What pearls of wisdom have you been given over the years that have helped you with your teaching?

My PhD supervisor (Professor Glenn Morris) told me to base my lectures on the science not fancy animation and effects. Making the slides clear (so they tell a story) is far more important than the transition between slides or the background you use. He always told me to “get the story straight before you mess around with the bells and whistles”.

Is there anything you wish someone had told you when you started out?

I wish I’d been told about imposter syndrome earlier on (the fear you aren’t good enough and will be 'found out'). When I first started everyone else seemed to know what they were doing, while I felt out of my depth - as I’ve progressed I’ve realised that almost everyone feels this way (seeing senior people struggle with doubt was a strangely liberating experience).

If you were mentoring a first-time teacher, what three bits of advice would you give?

  1. You don’t have to be perfect - you’ll make mistakes - do not beat yourself up (we all do it)
  2. You won’t get through to the whole class- some students will not engage and they will be disruptive - this has happened since the dawn of time (don’t take it personally)
  3. Don’t take yourself too seriously - enjoy what you are doing and your enthusiasm will get through to the students.

What advice/top tips would you give to more experienced teachers?

Listen to your students - feedback is essential. You may think you are teaching the material effectively, but what you are teaching and what the students are learning are two completely different things. Review feedback and exam answers - revisit and rework your material if common mistakes are being made.

What new technologies are you currently using to enhance your teaching? What are your top tips for using them?

When you are reviewing course material, always think about learning outcomes and assessments. I ask myself two simple questions: 1) why am I covering this; and 2) how can I assess it? I use a lot of constructive alignment (more a technique than a technology). I use mind-mapping software to build visual matrix maps of my courses (and how they link with other modules). This allows me to make sure all my learning objectives are built on previous knowledge and helps the students see how everything links. My map is hyperlinked to my question bank, which I add to throughout the year. If I review the map and spot an objective that is not associated with a question - I’ll either write one or think about why it is covered in the lectures.

What does winning a WATE award mean to you?

The award itself is obviously an honour, but it is not the important thing. We all work hard, but we rarely take a step back, pause and reflect on what we have done, what we have achieved and review where we are going. The WATE process forced me reflect on my performance and review how I am perceived by students and colleagues. The constructive feedback I received has helped me understand what I am doing well, but more importantly, also highlight where I can improve. This feedback will have more of an impact on my future approach than the award itself.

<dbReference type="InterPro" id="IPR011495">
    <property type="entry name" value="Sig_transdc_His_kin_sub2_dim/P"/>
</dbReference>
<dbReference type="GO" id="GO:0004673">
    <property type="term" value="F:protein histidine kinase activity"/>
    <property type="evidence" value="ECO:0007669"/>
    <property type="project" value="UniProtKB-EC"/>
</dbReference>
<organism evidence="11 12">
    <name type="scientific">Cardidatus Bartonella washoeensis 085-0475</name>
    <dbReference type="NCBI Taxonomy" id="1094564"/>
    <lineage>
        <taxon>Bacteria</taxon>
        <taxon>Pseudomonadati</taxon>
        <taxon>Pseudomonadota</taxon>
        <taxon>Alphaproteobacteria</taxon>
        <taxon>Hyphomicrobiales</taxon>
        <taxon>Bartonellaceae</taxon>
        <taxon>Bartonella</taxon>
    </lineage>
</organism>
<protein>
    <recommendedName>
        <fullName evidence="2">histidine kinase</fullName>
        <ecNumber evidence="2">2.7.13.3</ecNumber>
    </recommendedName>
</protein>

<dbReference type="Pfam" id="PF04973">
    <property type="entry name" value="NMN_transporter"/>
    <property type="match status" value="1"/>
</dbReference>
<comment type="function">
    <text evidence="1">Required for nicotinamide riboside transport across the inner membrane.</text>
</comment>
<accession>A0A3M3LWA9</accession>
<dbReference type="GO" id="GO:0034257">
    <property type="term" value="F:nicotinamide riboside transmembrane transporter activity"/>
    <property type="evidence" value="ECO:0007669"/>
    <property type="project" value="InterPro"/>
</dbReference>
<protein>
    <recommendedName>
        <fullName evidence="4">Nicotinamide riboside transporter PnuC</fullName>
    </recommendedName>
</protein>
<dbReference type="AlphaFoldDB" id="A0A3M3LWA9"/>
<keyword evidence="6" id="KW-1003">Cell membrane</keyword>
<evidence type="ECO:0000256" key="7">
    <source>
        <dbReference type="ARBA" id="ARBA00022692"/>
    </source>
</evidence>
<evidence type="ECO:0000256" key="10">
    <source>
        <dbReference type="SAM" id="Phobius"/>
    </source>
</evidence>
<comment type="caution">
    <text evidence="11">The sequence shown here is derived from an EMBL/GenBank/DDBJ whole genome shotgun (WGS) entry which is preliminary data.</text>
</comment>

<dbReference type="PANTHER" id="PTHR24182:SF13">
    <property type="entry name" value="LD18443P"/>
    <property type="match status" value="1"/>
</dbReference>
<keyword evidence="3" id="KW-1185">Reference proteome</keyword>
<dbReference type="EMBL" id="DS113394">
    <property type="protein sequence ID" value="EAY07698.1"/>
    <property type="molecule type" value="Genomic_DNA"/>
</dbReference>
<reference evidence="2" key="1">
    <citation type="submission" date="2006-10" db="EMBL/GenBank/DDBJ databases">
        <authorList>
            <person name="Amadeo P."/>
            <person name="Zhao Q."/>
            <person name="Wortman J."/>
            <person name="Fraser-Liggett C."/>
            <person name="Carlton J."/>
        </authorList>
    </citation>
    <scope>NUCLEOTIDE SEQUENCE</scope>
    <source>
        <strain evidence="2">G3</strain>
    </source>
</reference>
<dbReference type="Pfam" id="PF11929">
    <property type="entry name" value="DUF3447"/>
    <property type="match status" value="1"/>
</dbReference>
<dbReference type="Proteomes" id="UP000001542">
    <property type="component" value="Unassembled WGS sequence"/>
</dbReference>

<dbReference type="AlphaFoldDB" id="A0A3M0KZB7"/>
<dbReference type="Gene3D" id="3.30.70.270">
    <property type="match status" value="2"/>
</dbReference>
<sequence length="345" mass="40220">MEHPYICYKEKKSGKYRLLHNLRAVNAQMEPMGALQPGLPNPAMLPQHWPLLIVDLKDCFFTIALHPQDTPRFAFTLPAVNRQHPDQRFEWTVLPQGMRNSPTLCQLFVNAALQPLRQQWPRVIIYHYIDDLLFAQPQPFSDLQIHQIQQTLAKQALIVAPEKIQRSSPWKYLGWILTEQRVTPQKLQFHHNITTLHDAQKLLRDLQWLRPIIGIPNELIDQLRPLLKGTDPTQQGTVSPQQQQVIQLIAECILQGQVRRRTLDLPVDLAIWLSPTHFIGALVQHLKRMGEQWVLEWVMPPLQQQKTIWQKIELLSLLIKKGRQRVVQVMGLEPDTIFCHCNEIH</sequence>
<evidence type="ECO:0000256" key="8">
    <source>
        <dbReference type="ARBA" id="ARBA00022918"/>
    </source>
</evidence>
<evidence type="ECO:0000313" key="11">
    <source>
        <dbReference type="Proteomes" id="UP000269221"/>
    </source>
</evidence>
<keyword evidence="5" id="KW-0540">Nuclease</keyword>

What do you enjoy the most about teaching? What’s the best part of your job?

Simply put- the students. They are bright, funny, challenging and inspiring people. We’re here for them and everything should (and does) revolve around them.

What are the biggest challenges faced by teaching staff? How do you overcome these?

The increase burden of pastoral support is a major concern. We aren’t social workers, but we are expected to provide pivotal support to vulnerable students. There is no easy fix for this - but until funding for mental wellbeing reflects the increased burden, we will all have to play an active role in student support.

If you could write a recipe for the perfect inspiring teacher, what ingredients would you need?

"The mediocre teacher tells. The good teacher explains. The superior teacher demonstrates. The great teacher inspires."

I agree with this (to a certain extent) - but there is no such thing as a perfect teacher. There is not one way to teach and there are many different but effective approaches.

I am probably not best placed to write a 'recipe' because I would not place myself in the 'great teacher' bracket. Although I have been teaching at the undergraduate level for over 15 years, there are still many things I can improve. I have done some very good things - as my nomination for WATE suggests - but we all have off days, where standards slip. So, I think the most important part is to never settle - constantly question why sessions fall below 'great' - and modify to make sure the next academic year things improve.


Enjoyed hearing from Philip? See the full list of 2018 winners and read other interviews.